Well, I’m not buying anything right now – I have Mad Men (preferably, with a genteelly mixed drink in hand) and The Dark Knight to see for the third time, but my web guy who put this site together* is going to be picking up Etrian Odyssey II: Heroes of Lagaard (for the Nintendo DS) and Disgaea 2 (for the Playstation 2) Real Soon Now. Come, I will hide nothing from you: when I’m not mucking about here I’m often playing either the free online Flash RPGs DragonFable or MechQuest – and I’ve even shelled out money to get the former upgraded. Half of the Contributors list of RedState is addicted to Mario Kart.
I’m just saying that there’s geeks everywhere, that’s all.
*A link to his is at the bottom of the page, if you like the look of this place. Or go here.
Republican Rep. John R. Carter of Texas offered legislation Wednesday that would require Ways and Means Committee Chairman Charles B. Rangel to relinquish his gavel until the ethics committee completes an investigation into Rangel’s finances.
Under the rules of the House, members must consider Carter’s resolution by next Tuesday, forcing Democrats to confront Rangel’s ethics in the same week they will try to move the massive economic stimulus and a handful of late appropriations bills.
…which is, of course, the last thing that the Democrats want to do, given that it’s going to be kind of hard to explain why Rangel has quite so many rent-controlled apartments, was so behind on his taxes, and generally appears to be giving an excellent impression of a corrupt suckweasel. So now they’re actually going to have to do something about it, even if “something” is a whitewash. Which is the most likely result: if Congressional Democrats actually cared about corruption, they wouldn’t have quite so much of it in their caucus right now.
You know: Shepard Fairey, who took time out from cosplaying a graphic artist for Minitruth and plagiarizing everything that moved to trace out the iconic image of our new President.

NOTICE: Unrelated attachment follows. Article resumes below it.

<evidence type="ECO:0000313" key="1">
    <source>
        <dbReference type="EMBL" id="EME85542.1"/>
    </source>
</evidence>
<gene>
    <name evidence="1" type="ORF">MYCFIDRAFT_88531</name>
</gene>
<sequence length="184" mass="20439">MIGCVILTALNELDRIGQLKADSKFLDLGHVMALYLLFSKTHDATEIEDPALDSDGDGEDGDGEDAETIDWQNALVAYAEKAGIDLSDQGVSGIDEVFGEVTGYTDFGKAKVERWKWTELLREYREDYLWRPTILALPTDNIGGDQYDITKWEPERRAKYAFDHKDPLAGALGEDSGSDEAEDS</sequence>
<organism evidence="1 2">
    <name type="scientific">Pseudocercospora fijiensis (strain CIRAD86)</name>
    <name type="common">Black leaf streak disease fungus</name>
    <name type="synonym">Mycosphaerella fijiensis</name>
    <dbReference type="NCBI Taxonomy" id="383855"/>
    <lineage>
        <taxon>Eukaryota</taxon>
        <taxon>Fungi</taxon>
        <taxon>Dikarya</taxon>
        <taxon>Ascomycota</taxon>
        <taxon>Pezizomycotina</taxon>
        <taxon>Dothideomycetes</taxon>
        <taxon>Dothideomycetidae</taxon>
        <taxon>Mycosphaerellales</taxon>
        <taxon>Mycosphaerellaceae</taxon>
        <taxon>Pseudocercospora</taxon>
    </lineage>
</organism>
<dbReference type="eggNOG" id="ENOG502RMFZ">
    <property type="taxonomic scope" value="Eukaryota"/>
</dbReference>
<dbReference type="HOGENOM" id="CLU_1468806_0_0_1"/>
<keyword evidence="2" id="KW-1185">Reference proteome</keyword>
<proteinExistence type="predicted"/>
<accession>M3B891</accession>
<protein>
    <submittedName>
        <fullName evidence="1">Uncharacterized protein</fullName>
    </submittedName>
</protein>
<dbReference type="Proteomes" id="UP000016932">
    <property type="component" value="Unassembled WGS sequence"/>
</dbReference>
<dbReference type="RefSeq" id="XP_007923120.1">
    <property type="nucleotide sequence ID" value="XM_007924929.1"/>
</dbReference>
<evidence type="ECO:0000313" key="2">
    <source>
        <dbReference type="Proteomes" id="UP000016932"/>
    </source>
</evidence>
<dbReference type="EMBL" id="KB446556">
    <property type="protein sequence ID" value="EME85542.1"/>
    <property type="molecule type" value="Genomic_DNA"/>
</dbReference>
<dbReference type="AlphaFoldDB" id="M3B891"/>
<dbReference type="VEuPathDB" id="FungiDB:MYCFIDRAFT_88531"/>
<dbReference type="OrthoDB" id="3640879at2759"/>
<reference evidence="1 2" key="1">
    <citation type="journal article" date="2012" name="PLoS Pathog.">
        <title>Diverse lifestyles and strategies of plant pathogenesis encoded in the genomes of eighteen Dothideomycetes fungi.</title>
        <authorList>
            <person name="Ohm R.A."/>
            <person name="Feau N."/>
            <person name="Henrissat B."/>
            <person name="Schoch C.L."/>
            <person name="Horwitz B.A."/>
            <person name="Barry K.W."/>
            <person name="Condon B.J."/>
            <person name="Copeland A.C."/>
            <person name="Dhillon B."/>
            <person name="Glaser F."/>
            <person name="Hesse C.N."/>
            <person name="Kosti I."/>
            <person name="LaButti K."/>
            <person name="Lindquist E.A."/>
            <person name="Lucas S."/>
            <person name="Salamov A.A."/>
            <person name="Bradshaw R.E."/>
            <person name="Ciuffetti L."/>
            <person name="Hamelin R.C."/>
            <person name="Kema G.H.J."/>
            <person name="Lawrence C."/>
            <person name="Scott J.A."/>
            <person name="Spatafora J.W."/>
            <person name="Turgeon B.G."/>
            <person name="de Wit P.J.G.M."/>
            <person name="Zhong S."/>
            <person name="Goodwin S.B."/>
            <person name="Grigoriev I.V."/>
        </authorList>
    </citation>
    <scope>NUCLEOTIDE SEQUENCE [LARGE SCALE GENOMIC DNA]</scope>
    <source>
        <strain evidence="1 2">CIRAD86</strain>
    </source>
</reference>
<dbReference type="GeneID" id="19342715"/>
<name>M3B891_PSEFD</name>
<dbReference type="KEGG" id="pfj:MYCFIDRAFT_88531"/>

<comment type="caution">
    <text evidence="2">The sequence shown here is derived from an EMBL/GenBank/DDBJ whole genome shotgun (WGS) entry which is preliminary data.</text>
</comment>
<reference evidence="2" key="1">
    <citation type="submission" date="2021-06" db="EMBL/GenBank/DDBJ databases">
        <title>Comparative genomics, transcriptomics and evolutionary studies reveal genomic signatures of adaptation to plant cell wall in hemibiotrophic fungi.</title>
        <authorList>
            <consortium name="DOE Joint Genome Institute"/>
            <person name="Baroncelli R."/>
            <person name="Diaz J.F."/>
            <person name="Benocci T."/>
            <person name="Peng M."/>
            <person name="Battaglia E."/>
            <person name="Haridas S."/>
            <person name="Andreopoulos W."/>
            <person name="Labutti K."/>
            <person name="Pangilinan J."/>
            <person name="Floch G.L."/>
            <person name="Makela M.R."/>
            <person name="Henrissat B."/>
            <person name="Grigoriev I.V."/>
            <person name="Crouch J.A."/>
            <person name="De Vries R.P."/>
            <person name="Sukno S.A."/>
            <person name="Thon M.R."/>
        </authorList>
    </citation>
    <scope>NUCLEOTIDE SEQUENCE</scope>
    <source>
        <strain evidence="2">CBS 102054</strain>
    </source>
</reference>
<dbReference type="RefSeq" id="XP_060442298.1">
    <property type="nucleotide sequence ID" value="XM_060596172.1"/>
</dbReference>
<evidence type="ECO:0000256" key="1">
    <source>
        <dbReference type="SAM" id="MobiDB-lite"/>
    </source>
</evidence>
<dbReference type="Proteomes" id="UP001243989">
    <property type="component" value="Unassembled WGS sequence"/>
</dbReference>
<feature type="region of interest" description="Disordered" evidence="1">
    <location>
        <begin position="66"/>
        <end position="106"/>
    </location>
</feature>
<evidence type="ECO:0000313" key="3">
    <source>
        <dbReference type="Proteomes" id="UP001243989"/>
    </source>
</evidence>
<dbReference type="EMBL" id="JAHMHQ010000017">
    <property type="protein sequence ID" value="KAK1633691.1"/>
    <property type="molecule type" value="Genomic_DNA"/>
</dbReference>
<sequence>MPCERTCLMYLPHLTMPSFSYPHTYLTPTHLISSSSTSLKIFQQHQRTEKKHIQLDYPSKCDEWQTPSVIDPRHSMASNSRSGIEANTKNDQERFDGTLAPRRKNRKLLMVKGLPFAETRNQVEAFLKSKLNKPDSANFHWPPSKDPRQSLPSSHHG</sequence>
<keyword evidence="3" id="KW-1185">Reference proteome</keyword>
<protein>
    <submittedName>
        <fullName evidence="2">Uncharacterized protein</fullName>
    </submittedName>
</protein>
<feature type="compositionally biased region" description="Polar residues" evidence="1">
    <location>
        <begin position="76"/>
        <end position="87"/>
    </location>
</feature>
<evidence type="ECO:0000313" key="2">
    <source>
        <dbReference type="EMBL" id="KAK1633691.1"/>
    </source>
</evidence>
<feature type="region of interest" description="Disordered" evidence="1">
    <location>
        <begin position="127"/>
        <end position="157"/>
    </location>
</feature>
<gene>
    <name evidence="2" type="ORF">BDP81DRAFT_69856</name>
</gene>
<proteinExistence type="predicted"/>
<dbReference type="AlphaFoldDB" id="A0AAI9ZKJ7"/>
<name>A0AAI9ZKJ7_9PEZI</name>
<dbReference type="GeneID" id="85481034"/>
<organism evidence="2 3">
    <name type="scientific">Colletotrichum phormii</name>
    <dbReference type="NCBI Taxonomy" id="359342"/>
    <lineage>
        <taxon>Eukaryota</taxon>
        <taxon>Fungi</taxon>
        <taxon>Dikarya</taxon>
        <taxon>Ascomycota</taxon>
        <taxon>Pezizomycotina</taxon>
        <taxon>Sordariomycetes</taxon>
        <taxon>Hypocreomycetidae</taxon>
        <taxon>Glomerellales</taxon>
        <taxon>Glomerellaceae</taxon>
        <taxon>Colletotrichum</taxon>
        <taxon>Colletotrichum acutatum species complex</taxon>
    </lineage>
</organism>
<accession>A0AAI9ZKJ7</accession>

Oh, well, it’s America, so it’s not like we really know what to do with irony, anyway. Might as well just shoot in the head and leave it dead in a ditch somewhere; seems more honest, really. Anyway, the AP finally noticed that they got ripped off. Amusingly, they did not see this as merely the logical extension of their already-quite-obvious policy for 2008 (i.e., getting Barack Obama elected any which way that they could that didn’t involve actual weapons), and thus a humorous quirk of the election. We just shot irony, remember? There was a loud explosion and everything.
A gracious and kind soul has purchased Mad Men – Season One for me off of my wish list; and I encourage said kind soul to leave a comment, so that I may find out if there’s any particular reason why I may not offer my thanks by name.
Hey, some people like to be anonymous benefactors. Then again, I’m not exactly the March of Dimes or the Salvation Army, either…
[UPDATE]: I offer the traditional welcome to our Instapundit visitors – geekery on the main page, feel free to peruse – and cheerfully note to Dan Riehl that the woman did say it twice. I’m only human.
I’d say who sent that to me, except that I’m not really sure that they actually want to take credit for that. I mean, don’t get me wrong: Lego Star Wars is a great video game; just… not worth keeping around as a body decoration for, well, the rest of your life.
House Ways and Means Chairman Charles B. Rangel predicted, on C-SPAN’s Newsmakers program that aired Sunday, Feb. 1, 2009, that his multitude of ethics woes would soon disappear. “I think that next Tuesday you will see a break in this and as soon as the Ethics Committee organizes they ought to be able to dismiss this,” National Journal’s CongressDaily quoted the Rangel as saying.
If so, it’s hard to imagine that the Select Committee on Ethics will have devoted anything more than a cursory glance at the various issues raised. Consider just one aspect, for which documents are in the public record: Rangel’s financial disclosure forms. We took a look at his filings going all the way back to 1978, the first year members were required to disclose information on their personal finances, and found 28 instances in which he failed to report acquiring, owning or disposing of assets. Assets worth between $239,026 and $831,000 appear or disappear with no disclosure of when they were acquired, how long they were held, or when they were sold, as the operative House rules at the time required.